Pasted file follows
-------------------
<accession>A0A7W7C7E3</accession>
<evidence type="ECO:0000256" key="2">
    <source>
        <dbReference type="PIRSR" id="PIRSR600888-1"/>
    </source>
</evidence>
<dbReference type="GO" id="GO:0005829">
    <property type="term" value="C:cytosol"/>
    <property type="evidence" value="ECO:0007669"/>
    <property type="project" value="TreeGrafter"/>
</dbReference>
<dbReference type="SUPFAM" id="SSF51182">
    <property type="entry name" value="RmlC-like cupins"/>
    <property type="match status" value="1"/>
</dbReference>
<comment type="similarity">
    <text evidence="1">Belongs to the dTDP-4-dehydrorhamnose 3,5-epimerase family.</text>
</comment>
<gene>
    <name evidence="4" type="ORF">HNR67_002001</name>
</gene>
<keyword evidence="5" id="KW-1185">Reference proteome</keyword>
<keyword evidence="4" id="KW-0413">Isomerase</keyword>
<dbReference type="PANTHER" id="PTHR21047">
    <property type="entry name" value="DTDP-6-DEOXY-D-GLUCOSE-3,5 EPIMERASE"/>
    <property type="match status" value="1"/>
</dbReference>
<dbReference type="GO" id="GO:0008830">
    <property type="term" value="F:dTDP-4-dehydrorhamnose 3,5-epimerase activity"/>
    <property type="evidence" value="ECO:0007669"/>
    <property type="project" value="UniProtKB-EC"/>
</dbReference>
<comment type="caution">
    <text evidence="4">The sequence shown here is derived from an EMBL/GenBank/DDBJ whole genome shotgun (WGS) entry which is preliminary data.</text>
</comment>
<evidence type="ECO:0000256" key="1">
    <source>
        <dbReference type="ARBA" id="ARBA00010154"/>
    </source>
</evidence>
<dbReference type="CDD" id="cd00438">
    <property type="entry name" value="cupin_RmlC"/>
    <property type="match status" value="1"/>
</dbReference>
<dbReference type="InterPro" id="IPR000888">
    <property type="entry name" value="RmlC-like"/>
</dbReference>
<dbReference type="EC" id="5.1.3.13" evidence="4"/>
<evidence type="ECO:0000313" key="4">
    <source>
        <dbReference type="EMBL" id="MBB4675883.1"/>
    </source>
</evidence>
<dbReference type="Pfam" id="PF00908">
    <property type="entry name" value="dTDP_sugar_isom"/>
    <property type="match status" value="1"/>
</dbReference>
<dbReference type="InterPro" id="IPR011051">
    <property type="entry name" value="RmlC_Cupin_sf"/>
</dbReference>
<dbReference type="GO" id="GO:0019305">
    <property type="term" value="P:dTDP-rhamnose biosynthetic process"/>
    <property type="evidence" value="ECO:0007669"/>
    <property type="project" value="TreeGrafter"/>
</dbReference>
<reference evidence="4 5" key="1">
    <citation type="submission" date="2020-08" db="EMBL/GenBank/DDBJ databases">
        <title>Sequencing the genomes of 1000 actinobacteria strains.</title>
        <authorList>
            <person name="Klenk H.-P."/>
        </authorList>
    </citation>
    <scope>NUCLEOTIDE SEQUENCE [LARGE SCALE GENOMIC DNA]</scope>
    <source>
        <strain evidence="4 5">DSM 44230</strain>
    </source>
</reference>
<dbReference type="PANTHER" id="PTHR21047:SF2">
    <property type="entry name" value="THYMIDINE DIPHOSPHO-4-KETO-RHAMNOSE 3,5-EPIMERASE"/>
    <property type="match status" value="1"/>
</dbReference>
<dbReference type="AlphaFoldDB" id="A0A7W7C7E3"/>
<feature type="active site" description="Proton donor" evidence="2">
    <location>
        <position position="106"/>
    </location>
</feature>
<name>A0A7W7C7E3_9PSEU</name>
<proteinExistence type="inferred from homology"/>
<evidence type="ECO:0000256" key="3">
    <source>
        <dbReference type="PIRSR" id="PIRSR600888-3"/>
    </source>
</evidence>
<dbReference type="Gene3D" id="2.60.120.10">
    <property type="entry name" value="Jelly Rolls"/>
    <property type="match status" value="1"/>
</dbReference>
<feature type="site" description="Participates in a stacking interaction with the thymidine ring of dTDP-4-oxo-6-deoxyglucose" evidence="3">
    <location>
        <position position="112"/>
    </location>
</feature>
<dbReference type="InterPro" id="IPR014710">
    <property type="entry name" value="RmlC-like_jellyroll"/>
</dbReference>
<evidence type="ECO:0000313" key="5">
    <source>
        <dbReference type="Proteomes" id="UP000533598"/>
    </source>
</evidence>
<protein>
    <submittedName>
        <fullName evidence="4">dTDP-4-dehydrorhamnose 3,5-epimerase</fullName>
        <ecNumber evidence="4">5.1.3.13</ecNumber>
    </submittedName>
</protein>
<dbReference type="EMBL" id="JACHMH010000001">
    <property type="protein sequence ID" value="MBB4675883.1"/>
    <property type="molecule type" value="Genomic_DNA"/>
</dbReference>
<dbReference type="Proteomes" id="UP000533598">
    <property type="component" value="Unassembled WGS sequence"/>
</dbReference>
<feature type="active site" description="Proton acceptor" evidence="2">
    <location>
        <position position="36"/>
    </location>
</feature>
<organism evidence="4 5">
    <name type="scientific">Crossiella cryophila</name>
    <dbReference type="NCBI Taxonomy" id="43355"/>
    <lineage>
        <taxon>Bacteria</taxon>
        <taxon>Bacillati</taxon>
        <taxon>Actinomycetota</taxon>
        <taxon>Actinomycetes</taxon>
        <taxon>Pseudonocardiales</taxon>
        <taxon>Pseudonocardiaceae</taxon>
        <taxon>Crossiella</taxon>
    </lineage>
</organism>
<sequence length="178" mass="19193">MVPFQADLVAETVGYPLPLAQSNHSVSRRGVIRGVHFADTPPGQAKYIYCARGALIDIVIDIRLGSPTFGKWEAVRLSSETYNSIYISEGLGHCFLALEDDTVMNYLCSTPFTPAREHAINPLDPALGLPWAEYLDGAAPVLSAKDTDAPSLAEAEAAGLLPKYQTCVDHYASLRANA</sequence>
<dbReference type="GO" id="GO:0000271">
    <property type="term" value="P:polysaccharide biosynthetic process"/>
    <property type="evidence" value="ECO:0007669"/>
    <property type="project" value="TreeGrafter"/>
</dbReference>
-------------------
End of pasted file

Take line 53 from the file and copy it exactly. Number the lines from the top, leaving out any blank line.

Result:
</evidence>